I am involved in processes of projection, compromise, renovation and discourse, with one key question being ‘Should the future help the past?’. He thinks I am bound up in sociology. Maybe he is correct.
SC: Does that have a relationship with your writings and reflections on the idea of the near future? The recent past and the near future?
LG: This is something I write about in the book Industry and Intelligence: Contemporary Art Since 1820 (Columbia University Press, 2016). The significant political shifts in my adult life have been dominated by moments of unification, insurgency or fragmentation. But for Lawrence and others I would still argue that 1968 has an enduring resonance. The moments of change I have witnessed have had only a confusing effect on art. They lack the negative potential of 1968. People think of 1968 as a time of revolution and uprising, but what they forget sometimes is that the words that were written on the walls were not positive; they were negative, they were self-lacerating and self-critical. Like many others Lawrence Weiner made a radical turn as an artist in 1968. It is when he wrote his statement of intent:
1. The artist may construct the piece. 2. The piece may be fabricated. 3. The piece need not be built. Each being equal and consistent with the intent of the artist the decision as to condition rests with the receiver upon the occasion of receivership.
I would argue that this statement is a negative rupture in the spirit of 1968’s negative potential. In some ways he is saying I will not paint anymore, I can’t produce objects anymore; you, the viewer or user of the work have to take responsibility along with me. From that point on he is doomed, or free, depending on how you look at it, to take any material relationship in the world and produce a new structure. When you create a protective umbrella under which to nominate things and combine them, you propose a very particular positive-negative set of possibilities. You remove something and add something. It is not about disappearance or nothing it is about adding and subtracting.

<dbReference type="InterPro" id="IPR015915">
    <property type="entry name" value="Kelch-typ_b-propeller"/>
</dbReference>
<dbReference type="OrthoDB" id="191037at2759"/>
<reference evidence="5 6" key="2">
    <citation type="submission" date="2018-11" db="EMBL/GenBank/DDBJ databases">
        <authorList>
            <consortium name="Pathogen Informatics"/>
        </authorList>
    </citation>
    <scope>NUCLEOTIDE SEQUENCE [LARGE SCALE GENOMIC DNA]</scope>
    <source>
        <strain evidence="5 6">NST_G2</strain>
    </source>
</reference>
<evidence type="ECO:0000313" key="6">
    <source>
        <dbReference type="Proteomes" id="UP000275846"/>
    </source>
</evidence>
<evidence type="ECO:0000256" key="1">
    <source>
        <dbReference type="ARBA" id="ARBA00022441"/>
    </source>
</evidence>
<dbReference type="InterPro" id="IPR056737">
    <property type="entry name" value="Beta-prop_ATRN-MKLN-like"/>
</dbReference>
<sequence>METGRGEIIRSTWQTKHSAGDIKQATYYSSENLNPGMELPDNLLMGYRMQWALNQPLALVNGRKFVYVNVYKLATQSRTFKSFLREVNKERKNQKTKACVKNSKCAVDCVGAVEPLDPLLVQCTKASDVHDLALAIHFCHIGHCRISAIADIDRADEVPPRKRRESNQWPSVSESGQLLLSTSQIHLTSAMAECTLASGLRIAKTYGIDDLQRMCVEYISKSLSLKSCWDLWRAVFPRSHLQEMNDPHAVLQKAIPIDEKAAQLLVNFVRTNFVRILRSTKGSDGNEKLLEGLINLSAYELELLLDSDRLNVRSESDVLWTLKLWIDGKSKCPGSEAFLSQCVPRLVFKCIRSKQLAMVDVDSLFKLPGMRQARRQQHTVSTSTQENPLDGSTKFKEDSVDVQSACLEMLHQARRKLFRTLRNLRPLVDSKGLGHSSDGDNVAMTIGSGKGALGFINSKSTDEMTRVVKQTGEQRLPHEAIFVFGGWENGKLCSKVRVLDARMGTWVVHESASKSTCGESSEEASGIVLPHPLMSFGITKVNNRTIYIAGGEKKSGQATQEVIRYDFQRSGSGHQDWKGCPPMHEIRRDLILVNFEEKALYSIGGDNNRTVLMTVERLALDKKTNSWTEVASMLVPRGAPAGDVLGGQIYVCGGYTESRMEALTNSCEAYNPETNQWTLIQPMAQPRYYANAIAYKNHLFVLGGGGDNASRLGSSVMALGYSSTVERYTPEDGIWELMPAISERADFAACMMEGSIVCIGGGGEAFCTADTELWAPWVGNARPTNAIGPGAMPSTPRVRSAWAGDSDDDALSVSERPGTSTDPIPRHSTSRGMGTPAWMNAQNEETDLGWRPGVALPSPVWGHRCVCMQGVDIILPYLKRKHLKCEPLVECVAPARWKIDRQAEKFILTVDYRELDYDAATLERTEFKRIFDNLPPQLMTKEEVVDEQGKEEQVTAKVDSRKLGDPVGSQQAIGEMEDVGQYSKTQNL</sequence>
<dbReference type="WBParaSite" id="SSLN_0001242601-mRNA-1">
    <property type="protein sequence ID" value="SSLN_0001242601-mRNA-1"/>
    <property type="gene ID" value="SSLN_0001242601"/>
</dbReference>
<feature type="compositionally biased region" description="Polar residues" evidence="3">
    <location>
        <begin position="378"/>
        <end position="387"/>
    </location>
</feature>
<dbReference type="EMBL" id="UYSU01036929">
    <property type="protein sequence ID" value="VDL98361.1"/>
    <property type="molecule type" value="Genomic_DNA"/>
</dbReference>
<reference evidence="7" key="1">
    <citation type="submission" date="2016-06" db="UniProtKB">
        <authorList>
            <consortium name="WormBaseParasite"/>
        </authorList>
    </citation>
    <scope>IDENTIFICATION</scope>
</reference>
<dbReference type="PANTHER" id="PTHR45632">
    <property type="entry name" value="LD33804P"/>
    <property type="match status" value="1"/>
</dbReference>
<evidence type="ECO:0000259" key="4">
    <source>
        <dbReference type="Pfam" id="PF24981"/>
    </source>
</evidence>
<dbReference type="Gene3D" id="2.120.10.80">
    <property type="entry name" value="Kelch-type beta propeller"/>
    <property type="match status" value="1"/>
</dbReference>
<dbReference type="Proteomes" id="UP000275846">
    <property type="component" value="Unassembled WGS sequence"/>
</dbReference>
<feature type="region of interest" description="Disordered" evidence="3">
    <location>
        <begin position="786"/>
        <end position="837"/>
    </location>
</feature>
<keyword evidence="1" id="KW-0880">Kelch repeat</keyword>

When I first met Lawrence in the 1980s, it was less than twenty years since 1968. We are now thirty years away from 1987. There were an enormous series of changes and shifts in art between 1968 and 1987. However between 1987 and 2016, the changes have been more granular and broken up, and very importantly these shifts have been connected to questions of identity...
SC: ... and technology.
LG: Technology, and orientation, not solely in terms of sexual or gender orientation, but the way these developments connect with a reassessment of where ‘you’ are standing and where ‘you’ are looking. In light of this, for the contemporary artist the question is ‘what are you filtering?’. The filter is a technological aspect of perspective and point of view. The filter affects, corrupts and improves the point of view. You can finally see that in my work here, because I am only exhibiting very focused moments. Industry and Intelligence is really about the emergence of the contemporary artist as a figure. Why has this persona been so enduring? Before 1968 the creative outsider might have been a poet or rock musician or filmmaker. How is it that the contemporary artist acquired a new set of permissions in society to operate both inside and outside simultaneously? Along with Dave Beech I would argue that art is the last zone of potential that does not operate under capitalist rules when considering who controls the means of production. This is because art is produced under specific conditions and exchanged under precise terms. I am interested in production not consumption. Most focus upon the implicated role of contemporary art in developed neo-liberal global capitalism looks at moments of reception in a pseudo- ethical way — and does not examine the conditions of production in the way Beech does in his extraordinary book.1.